In addition to quantitative findings, we wanted to learn how the students perceived the intervention at the conclusion of our study. All three transition-age students viewed the intervention favorably, reporting they “liked” learning how to use a mobile device to call and text. Additionally, students indicated VM helped them learn how to stop and look for a physical identifier (e.g., room number) in the environment and communicate that information accurately using a mobile device. Finally, all students shared that they enjoyed viewing the videos and indicated a preference for using VM for learning purposes in the future.

Community engagement is an important component of post-secondary transition, and safety skills training should be at the forefront of educational practice for students with greater support needs. That is, considering the safety needs of students with disabilities is essential to adequately prepare them for post-school success (Horn et al., 2021). Our research (i.e., Horn et al., 2021) contributes to the extant literature on location-based learning by utilizing technology to increase independence in transition-age students with ASD. Our findings support the use of VM, an instructional practice with a strong empirical base specific to teaching students with ASD. We encourage practitioners, parents, and caregivers of transition-age youth with ASD to consider VM when teaching new skills. Further, and perhaps the most important takeaway, is the recommendation to utilize technology to increase integrated community independence. The latter is significant as it [technology] can provide support to individuals in a natural, age-appropriate manner while simultaneously increasing independence (Horn et al., 2021).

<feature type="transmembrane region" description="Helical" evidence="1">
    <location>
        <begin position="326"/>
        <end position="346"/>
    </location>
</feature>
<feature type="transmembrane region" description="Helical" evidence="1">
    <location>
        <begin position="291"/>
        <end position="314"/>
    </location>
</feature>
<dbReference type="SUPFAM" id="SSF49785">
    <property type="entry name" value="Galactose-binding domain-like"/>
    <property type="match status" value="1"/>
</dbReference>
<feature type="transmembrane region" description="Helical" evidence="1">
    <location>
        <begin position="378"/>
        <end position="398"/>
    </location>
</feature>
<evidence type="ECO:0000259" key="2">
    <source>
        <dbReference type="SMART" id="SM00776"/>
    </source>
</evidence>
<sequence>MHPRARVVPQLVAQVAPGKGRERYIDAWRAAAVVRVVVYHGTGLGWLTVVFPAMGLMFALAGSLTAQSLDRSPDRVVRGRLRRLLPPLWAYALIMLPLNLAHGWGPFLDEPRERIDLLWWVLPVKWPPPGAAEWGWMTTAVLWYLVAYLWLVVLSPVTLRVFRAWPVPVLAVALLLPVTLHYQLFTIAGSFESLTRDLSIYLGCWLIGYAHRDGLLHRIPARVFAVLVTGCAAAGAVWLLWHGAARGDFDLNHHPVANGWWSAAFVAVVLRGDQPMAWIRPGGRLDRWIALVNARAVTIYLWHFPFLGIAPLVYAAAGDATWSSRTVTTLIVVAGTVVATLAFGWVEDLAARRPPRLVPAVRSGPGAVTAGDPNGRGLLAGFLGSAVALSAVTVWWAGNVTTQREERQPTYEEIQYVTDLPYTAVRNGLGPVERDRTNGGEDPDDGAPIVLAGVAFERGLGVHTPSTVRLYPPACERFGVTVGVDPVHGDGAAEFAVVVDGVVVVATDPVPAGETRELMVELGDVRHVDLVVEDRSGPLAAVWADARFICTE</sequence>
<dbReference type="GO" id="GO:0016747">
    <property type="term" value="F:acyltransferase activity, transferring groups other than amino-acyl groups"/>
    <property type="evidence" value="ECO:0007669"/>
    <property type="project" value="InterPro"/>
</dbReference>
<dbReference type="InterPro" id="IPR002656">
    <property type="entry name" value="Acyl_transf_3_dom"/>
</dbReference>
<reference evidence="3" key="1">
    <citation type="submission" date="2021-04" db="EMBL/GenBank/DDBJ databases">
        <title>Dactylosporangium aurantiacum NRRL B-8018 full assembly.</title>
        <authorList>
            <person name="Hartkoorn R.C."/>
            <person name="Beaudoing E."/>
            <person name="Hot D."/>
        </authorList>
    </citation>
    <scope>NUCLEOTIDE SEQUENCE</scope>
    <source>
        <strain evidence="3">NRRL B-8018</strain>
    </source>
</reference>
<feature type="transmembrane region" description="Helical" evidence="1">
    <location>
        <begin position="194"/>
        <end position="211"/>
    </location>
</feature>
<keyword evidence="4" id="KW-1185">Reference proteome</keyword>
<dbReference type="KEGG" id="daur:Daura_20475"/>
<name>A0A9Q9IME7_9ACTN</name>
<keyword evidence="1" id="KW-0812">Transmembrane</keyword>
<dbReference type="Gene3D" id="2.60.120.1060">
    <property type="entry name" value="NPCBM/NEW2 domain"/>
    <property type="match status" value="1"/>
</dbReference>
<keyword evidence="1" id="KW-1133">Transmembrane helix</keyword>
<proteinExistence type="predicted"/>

Annemarie L. Horn, PhD, is an Assistant Professor in the Department of Communication Disorders and Special Education at Old Dominion University in Norfolk, Virginia. She is also the Program Coordinator of the Special Education Adapted Curriculum (K-12) Program. Dr. Horn’s research focuses on enabling technologies to improve educational practice and post-school independence for students with autism spectrum disorder and intellectual disability. Dr. Horn was selected as the 2022 Council for Exceptional Children Division on Autism and Developmental Disabilities (DADD) Tom E. C. Smith Early Career Award recipient for her nationally recognized contributions to teacher education. Please feel free to contact Dr. Horn at


Bassette, L. A., Taber-Doughty, T., Gama, R. I., Alberto, P., Yakubova, G., & Cihak, D. (2018). The use of cell phones to address safety skills for students with a moderate ID in community-based settings. Focus on Autism and Other Developmental Disabilities, 33(2), 100-110.

Collins, B. C., Wolery, M., & Gast, D. L. (1991). A survey of safety concerns for students with special needs. Education and Training in Mental Retardation, 26(3), 305-318.

Hoch, H., Taylor, B. A., & Rodriguez, A. (2009). Teaching teenagers with autism to answer cell phones to seek assistance when lost. Behavior Analysis in Practice, 2, 14-20.

Horn, A. L., Layden, S. J., & Bobzien, J. L. (2021). Where are you? Young adults with autism calling and texting location following video modeling instruction. Career Development and Transition for Exceptional Individuals, 44(1), 17-27.